FIRST PROBLEM

I have timed how long it takes to compute the following statements (where V[x] is a time-intensive function call):

```
Alice = Table[V[i],{i,1,300},{1000}];
Bob = Table[Table[V[i],{i,1,300}],{1000}]^tr;
Chris_pre = Table[V[i],{i,1,300}];
Chris = Table[Chris_pre,{1000}]^tr;
```

Alice, Bob, and Chris are identical matricies computed 3 slightly different ways. I find that Chris is computed 1000 times faster than Alice and Bob.

It is not surprising that Alice is computed 1000 times slower because, naively, the function V must be called 1000 more times than when Chris is computed. But it is very surprising that Bob is so slow, since he is computed *identically* to Chris except that Chris stores the intermediate step Chris_pre.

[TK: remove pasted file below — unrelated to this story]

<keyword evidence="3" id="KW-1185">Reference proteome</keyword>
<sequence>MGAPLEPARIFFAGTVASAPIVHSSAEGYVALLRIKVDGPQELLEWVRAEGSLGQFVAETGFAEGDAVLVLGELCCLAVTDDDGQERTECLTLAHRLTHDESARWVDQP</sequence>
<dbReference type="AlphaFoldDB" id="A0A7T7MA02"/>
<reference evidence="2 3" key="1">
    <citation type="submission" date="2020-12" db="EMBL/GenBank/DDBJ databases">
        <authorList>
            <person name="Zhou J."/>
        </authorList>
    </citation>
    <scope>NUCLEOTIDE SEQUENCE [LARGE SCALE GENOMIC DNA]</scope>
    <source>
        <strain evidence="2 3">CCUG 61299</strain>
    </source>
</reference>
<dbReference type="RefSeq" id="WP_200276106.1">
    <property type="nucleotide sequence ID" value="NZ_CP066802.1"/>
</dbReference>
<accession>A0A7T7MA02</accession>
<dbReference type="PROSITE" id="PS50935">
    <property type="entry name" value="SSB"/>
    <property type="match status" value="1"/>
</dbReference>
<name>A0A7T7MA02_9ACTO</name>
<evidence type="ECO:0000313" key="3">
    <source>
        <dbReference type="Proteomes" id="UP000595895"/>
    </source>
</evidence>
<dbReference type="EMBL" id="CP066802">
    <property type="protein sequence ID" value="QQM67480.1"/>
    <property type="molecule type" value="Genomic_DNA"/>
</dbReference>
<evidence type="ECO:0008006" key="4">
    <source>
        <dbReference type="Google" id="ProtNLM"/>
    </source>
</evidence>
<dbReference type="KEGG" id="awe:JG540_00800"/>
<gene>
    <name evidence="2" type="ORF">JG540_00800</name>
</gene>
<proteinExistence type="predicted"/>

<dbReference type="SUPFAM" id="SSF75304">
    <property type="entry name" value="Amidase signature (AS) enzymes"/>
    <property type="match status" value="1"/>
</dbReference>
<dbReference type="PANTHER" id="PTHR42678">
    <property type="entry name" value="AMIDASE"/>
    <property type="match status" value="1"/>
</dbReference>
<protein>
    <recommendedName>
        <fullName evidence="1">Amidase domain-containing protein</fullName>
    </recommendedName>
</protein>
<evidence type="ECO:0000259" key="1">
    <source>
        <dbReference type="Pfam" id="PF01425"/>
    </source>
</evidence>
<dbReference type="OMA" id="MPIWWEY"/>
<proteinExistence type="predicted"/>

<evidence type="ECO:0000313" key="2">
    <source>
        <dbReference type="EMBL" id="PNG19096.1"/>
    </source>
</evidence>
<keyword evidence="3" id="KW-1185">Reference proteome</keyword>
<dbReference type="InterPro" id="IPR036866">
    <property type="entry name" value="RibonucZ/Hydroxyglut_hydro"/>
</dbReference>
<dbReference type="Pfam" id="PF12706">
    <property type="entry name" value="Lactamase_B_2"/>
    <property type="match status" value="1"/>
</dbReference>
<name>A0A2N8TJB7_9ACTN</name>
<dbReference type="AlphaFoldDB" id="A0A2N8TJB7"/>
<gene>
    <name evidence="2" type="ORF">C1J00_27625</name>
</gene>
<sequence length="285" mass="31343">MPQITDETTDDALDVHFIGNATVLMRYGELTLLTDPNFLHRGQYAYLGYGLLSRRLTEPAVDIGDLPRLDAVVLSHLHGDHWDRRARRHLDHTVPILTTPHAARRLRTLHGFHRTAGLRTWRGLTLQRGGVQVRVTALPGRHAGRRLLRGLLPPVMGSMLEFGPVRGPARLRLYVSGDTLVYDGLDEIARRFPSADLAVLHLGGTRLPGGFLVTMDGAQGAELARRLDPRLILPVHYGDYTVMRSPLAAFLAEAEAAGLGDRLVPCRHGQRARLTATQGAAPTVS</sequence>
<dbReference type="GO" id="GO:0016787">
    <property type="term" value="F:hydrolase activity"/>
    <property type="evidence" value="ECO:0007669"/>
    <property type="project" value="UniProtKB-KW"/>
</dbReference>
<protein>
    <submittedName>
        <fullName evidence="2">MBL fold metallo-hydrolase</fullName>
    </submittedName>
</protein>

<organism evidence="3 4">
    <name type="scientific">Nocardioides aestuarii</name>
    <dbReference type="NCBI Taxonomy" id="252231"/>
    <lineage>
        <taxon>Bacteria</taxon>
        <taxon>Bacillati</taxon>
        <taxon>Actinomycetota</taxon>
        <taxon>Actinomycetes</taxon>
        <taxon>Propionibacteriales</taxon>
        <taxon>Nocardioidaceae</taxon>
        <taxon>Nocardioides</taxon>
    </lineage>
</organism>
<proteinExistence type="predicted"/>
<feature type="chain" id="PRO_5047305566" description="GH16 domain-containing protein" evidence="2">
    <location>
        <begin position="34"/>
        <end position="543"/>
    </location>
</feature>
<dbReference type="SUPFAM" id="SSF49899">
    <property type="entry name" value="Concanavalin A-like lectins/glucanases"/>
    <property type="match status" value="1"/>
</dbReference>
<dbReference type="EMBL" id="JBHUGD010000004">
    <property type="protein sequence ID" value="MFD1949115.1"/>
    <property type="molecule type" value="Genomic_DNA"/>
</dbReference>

Why does Bob evaluate so slowly?

SECOND PROBLEM

Suppose I want to compile a function in Mathematica of the form

```
f(x)=x+y
```

where "y" is a constant fixed at compile time (but which I prefer not to directly replace in the code with its numerical because I want to be able to easily change it). If y's actual value is y=7.3, and I define

```
f1=Compile[{x},x+y]
f2=Compile[{x},x+7.3]
```

then f1 runs 50% slower than f2. How do I make Mathematica replace "y" with "7.3" when f1 is compiled, so that f1 runs as fast as f2?

Many thanks!

EDIT:

I found an ugly workaround for the second problem:

```
f1=ReleaseHold[Hold[Compile[{x},x+z]]/.{z->y}]
```

There must be a better way...